What shines through our discussion is our determination and grit, our desire to find a new normal after diagnosis and to live each day as well as we can.

If you are a woman living in the UK with a diagnosis of breast cancer and you would like to join our private group, please contact is by facebook message


With thanks to Marie for her lovely photo!

Monday, 15 May 2017

Imposter Syndrome ~ Andria

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Mr Darcy told Bridget Jones that he ‘liked her just the way she was’.  I have often wished that I could like me just the way I was and that wish started way before the cancer diagnosis.

It was only recently after reading an article (in The BRiC Centre's group) about expectations of women dictated by society as well as the individual women and how the continuing striving to be the perfect wife, mother, professional etc. is starting to take its toll on physical and mental health.

In this article it mentioned ‘Imposter Syndrome’, the pressure that we place on ourselves to be perfect and the worry that we will be found out to be flawed in some way. I was able to relate to this feeling in almost all areas of my life. As a mum, not being good enough, not being pretty or witty enough and certainly not being fun enough. As a wife I experienced a similar theme with the first husband (not the amazing second one!), not good enough, pretty enough or sexy enough and all confirmed when he left me for a younger, prettier, sexier lady.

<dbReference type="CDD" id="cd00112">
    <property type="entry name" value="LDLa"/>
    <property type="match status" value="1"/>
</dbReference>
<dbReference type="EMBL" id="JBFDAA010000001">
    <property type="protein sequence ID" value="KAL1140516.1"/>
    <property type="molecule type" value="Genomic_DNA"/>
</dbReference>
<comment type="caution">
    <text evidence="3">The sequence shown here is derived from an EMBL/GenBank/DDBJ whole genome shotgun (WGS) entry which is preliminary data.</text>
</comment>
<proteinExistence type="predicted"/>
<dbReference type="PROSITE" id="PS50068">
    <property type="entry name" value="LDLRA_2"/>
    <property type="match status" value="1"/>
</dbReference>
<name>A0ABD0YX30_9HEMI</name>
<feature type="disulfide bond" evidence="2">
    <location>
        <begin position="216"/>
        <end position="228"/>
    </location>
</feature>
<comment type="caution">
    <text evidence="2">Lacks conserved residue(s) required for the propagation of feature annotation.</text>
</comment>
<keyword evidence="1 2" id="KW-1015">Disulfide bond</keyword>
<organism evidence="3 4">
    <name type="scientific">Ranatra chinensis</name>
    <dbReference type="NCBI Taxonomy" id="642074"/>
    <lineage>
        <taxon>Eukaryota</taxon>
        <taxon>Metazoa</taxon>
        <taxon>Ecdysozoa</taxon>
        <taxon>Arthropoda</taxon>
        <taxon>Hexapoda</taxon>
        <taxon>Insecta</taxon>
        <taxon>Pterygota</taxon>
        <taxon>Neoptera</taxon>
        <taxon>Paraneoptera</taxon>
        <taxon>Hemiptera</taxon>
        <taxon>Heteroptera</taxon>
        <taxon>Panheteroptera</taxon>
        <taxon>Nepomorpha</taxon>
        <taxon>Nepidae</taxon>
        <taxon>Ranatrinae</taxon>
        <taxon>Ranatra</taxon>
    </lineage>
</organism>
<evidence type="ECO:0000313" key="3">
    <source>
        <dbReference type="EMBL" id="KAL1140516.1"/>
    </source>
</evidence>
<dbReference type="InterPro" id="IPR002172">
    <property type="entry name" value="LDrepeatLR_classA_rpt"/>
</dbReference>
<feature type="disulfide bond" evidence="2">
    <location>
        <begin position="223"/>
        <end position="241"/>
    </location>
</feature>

As a social worker this theme has also continued. I feel that I am not good enough, that I will be found out as being a fraud, an imposter. I know from my supervisions, appraisals and feedback from colleagues and service users that I am good at my job, so why don’t I believe it? I guess I would need to look further back to see where these feelings come from but for now I am able to recognise that this is something I do and am able to quietly challenge myself and my thoughts and feelings.

So I was shocked reading that article that I also relate this feeling of being an imposter to my cancer diagnosis! It’s taken me some days reflecting on this, to try to work out why I feel like this and I think it’s because I didn’t have to have Chemotherapy or radiotherapy - thank goodness!!